Weekly genetics review: Breeding your own herd bulls? Some tools to help keep the right ones

Genetics editor Alastair Rayner, 29/08/2023

PURCHASING sires from seedstock producers is not the only source of herd bulls for commercial producers. There are some producers, especially under extensive conditions in northern Australia, who select sires from within their own breeding programs.

In many cases these programs are influenced by an introduced sire, where the new bull is joined to a select group of elite females in a nucleus seedstock herd, with the best of the male progeny kept as bulls.

There are advantages in these systems, particularly where producers are seeking to set their own direction, selecting for the best performance in their environment and often attempting to keep the costs of breeding at a lower level.

While there is an ideal number of bulls to have, with joining percentages at two percent being proven as sufficient for northern and southern programs, the number of bulls producers require annually can still be significant.

In these cases, breeding bulls within a program, based on introduced sires with elite females, can be very cost effective.

However, deciding which calves to retain and keep on as bulls is often a subjective process. While it is possible to record the growth and weight of young bulls and compare them against peers for their expression of phenotype, selecting bulls that are likely to be more fertile can be more difficult, particularly at a younger age.

Bull Breeding Soundness Examinations (BBSE) are a critically important method to determine a bull’s ability to successfully meet joining and conception expectations. Many producers use BBSE as the first step in selecting bulls as well as using the pass of fail numbers to determine how many new bulls are needed. However, while a BBSE is a critical stage in selection, it often comes after decisions have been made on which calves will be retained and used as home bred sires.

Making decisions on the suitability of animals to meet defined production and performance criteria at an earlier age can be a significant opportunity for bull breeders and commercial producers.

The ongoing development and application of genomic technologies has allowed these earlier selection decisions to take place. This opens up immense possibilities for producers who are keen to make more rapid progress in their herd through earlier identification and selection of superior animals.

As part of the Northern Beef Research Updates in Darwin earlier this month, Dr Laercio Porto Neto of CSIRO presented project results outlining the opportunities genomics offers producers who are selecting and breeding their own bulls.

Using BBSE data records of around 8000 bulls from tropical breed types, many of these collected by the Beef CRC, and matching these with DNA profiles, Dr Porto Neto highlighted the opportunity to rank bulls on key fertility traits.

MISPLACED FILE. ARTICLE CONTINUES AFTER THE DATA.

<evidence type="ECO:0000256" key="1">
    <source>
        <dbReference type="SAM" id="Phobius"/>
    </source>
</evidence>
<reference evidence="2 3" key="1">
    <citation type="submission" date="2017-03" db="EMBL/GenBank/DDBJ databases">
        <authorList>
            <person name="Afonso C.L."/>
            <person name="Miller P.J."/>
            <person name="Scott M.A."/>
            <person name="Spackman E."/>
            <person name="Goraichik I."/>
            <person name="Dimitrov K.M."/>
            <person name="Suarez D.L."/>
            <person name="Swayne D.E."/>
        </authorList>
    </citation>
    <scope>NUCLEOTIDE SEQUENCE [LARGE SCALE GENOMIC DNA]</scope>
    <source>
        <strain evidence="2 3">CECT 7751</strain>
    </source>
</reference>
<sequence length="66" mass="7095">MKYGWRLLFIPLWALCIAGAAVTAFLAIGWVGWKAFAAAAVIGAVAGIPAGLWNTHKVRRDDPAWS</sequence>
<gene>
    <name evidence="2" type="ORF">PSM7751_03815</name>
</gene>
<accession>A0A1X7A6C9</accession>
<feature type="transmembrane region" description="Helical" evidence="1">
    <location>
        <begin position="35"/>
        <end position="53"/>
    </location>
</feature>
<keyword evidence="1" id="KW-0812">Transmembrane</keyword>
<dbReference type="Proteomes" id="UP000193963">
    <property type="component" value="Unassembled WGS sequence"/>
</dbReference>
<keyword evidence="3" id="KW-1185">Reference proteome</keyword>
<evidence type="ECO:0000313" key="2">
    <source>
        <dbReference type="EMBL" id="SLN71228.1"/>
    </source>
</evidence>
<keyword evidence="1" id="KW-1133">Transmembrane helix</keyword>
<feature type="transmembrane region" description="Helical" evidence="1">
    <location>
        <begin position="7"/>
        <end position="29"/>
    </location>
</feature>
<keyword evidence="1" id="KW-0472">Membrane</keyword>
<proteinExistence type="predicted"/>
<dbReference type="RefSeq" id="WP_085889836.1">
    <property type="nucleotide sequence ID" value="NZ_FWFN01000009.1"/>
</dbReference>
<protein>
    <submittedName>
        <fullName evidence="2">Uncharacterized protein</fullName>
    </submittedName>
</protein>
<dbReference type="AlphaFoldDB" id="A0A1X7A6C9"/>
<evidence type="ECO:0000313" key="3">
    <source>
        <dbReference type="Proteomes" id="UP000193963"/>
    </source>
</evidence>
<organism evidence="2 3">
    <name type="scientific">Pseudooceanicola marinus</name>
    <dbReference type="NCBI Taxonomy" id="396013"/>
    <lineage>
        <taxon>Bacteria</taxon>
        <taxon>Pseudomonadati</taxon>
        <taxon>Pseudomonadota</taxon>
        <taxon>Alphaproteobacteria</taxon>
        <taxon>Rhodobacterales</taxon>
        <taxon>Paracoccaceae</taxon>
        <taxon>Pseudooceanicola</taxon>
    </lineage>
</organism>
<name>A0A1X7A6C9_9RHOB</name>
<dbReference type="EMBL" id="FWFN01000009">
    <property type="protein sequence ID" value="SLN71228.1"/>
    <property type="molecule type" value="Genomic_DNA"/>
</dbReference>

The work presented showed some exciting opportunities for producers wanting to make earlier selection decisions. The research firstly created a Genomic Estimated Breeding Value which was used to rank the bulls within this data set. The performance of these bulls was then compared to this ranking, with bulls grouped into four categories from highest to lowest performance on the traits assessed in a BBSE.

As part of the presentation on this work, Dr Porto Neto was able to highlight the accuracy of GEBVs on several key traits that are included in Bull Breeding Soundness Examinations, including scrotal circumference, sheath score and Percent Normal Sperm.  Both Sheath Score and Scrotal Circumference are traits with moderate to high heritability, while Percent Normal Sperm was presented as having heritability of 0.27 (moderate to low).

In practical application, this work opens the way for producers, particularly those in extensive areas using tropical breed types, to use genomics to rank their younger bulls ahead of physical selection.

As the GEBVs generated from the project have useful levels of accuracy for the traits associated with BBSE, producers could develop a shortlist of calves that would be retained and used as bulls within their programs.


Alastair Rayner is the Principal of RaynerAg, an agricultural advisory service based in NSW.  RaynerAg is affiliated with BJA Stock & Station Agents.  He regularly lists and sell cattle for clients as well attending bull sales to support client purchases.  Alastair provides pre-sale selections and classifications for seedstock producers in NSW, Qld, and Victoria.  He can be contacted here or through his website











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  1. Marina Fortes, 01/09/2023

    Nice article! We have a few papers published on the genetics of BBSE traits and yes it is definitely possible to use genomics and select better bulls! One could use genomics to rank them, cull the lower-ranking bull calves and then invest in complete BBSE assessments for the higher-ranking ones. This will all lead to higher pregnancy rates as a result!

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